Two hikers defied lockdown to become the first to complete the Appalachian Trail in 2020 amid the coronavirus pandemic – but are blasted for putting their ‘personal needs before’ everyone else.
Andrew Underwood, 38, and Douglas Stevenson, 19, separately completed the iconic 2,200 mile trail across eastern America as they admitted to refusing to comply with COVID-19 stay-at-home orders put in place to save lives from the deadly virus.
Underwood, a psychology graduate from Colorado, boasted to Outside Online that he ‘just didn’t think about’ the possibility he may have contracted and spread COVID-19 as he traveled through 14 states from Georgia to Maine from February through June.
‘I just didn’t think about that stuff. I was so focused on mileage goals to get it done in four months or less. That’s all I cared about all day long,’ he said.
‘Everything else I never thought about too much.’
Andrew Underwood, 38, (pictured) completed the iconic 2,200 mile trail across eastern America amid the pandemic
The seasoned hiker said he only thought about the pandemic as an obstacle preventing him from achieving his goal.
He admitted to Outside Online that he repeatedly evaded law enforcement, broke the law and lied to cops along the route so he could continue with his adventure – despite saying he is a Donald Trump supporter because of the president’s ‘support for police departments and law and order’.
Underwood said he slept in shuttered shelters and trespassed on trails and through national and state parks closed to slow the spread of the virus.
At one point when authorities shuttered Virginia’s Shenandoah National Park before he could complete that part of the trail, he said he hid from rangers by trekking off the trail through the dense woods.
In New Jersey’s High Point State Park, Underwood said he waited an hour for an officer to leave their post before he passed through in order to avoid detection.
The hikers defied lockdown to become the first to complete the Appalachian Trail (pictured) in 2020 – but have been blasted for putting their ‘personal needs before a greater societal mission’
He recounted another time where he directly lied to a female cop in Glasgow, Virginia, after she questioned him in a convenience store over whether he was a thru-hiker flouting the state executive orders.
He told her he was going to rent a car and head home that day, he said, before he headed back to the trail.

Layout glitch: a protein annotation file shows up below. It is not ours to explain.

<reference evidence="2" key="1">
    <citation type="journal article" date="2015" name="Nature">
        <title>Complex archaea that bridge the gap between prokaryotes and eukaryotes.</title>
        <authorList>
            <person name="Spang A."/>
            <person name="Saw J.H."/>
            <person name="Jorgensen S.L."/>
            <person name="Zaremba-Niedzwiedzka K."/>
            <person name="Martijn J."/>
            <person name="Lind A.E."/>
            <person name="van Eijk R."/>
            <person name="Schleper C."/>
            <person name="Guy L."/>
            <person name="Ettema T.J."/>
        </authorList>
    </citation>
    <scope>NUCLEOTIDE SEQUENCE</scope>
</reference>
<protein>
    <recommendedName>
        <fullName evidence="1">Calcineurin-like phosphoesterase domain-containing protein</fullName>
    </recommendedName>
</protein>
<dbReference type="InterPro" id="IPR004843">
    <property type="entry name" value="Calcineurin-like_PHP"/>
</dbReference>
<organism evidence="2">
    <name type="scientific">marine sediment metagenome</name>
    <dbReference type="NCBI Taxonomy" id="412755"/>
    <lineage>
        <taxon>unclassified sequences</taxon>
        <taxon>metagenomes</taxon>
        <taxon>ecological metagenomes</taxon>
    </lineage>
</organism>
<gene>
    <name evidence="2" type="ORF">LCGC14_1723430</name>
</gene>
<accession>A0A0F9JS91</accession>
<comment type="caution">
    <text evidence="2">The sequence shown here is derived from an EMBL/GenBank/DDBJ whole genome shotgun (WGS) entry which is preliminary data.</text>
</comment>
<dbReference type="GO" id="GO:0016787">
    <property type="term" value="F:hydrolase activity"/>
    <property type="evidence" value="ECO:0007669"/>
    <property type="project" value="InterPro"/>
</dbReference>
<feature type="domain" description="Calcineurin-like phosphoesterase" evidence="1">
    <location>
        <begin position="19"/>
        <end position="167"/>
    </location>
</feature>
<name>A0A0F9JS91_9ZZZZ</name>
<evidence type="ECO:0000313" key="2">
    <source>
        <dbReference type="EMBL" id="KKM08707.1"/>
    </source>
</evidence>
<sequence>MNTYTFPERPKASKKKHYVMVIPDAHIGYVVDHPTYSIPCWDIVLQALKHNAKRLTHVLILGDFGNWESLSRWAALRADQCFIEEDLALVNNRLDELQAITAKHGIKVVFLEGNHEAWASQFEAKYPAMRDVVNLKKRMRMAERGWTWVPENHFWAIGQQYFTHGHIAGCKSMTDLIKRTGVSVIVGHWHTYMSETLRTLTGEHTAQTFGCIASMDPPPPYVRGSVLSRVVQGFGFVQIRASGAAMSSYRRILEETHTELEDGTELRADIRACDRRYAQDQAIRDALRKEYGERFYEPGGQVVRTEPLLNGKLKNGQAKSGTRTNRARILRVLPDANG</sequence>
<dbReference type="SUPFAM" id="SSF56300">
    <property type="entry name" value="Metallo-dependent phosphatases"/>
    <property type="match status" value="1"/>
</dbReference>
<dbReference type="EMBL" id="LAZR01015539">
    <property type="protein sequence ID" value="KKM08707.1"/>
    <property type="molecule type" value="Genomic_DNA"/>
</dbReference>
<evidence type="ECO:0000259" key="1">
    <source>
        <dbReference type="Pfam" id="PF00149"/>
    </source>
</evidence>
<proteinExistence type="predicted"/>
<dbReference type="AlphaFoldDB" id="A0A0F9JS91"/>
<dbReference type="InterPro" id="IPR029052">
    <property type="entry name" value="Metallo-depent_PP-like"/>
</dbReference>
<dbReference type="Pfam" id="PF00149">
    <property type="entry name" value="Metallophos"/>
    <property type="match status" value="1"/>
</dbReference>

On June 17, as he made his way back down Mount Katahdin in Maine having completed the final leg of the hike, he said he was caught by a park employee who reminded him the route was closed.
Underwood said he also dismissed criticism leveled at him on social media over his decision to flout the rules.
‘It seemed like a pointless debate,’ he told Outside Online. ‘But I get it – it was a different year, a different hike.’
Stevenson, an Eagle Scout from outside Boston, also admitted to Outside Online that he flouted lockdown rules across states to became the first to complete the trail this year.
Underwood (pictured) said he repeatedly evaded law enforcement, broke the law and lied to cop along the route so he could continue with his adventure – despite saying he is a Donald Trump supporter because of the president’s ‘support for police departments and law and order’
He said he was confronted by cops in New York who turned him away from the trail as he crossed the Hudson River but offered him friendly advice.
Stevenson said he then left the cops and made his way back to the trail another way.
He brushed off the fact that stay-at-home orders were necessary to saving lives and said he didn’t want to stop his hike because he would have been bored with nothing else to do, Outside Online reported.
‘There are two ways to deal with the unknown. One is to fear it so much that you close everything down. The other is to just be concerned,’ said Stevenson.
‘Until we know more, why should we change so much about life?’
Around three million people typically hike along part of the Appalachian Trail each year which stretches from Springer Mountain in Georgia to Mount Katahdin in Maine
Sandi Marra, the Appalachian Trail Conservancy’s president and CEO, blasted the two men for taking the attitude that ‘my personal needs and desires outweigh a greater societal mission’.
‘By hiking now, you have created a narrative that says, ‘My personal needs and desires outweigh a greater societal mission. At the end of the day, what’s really important is what I want,’ Marra told Outside Online.
‘We have to start taking responsibility for something outside of our own immediate desires.’
Around three million people typically hike along part of the Appalachian Trail each year which stretches from Springer Mountain in Georgia to Mount Katahdin in Maine.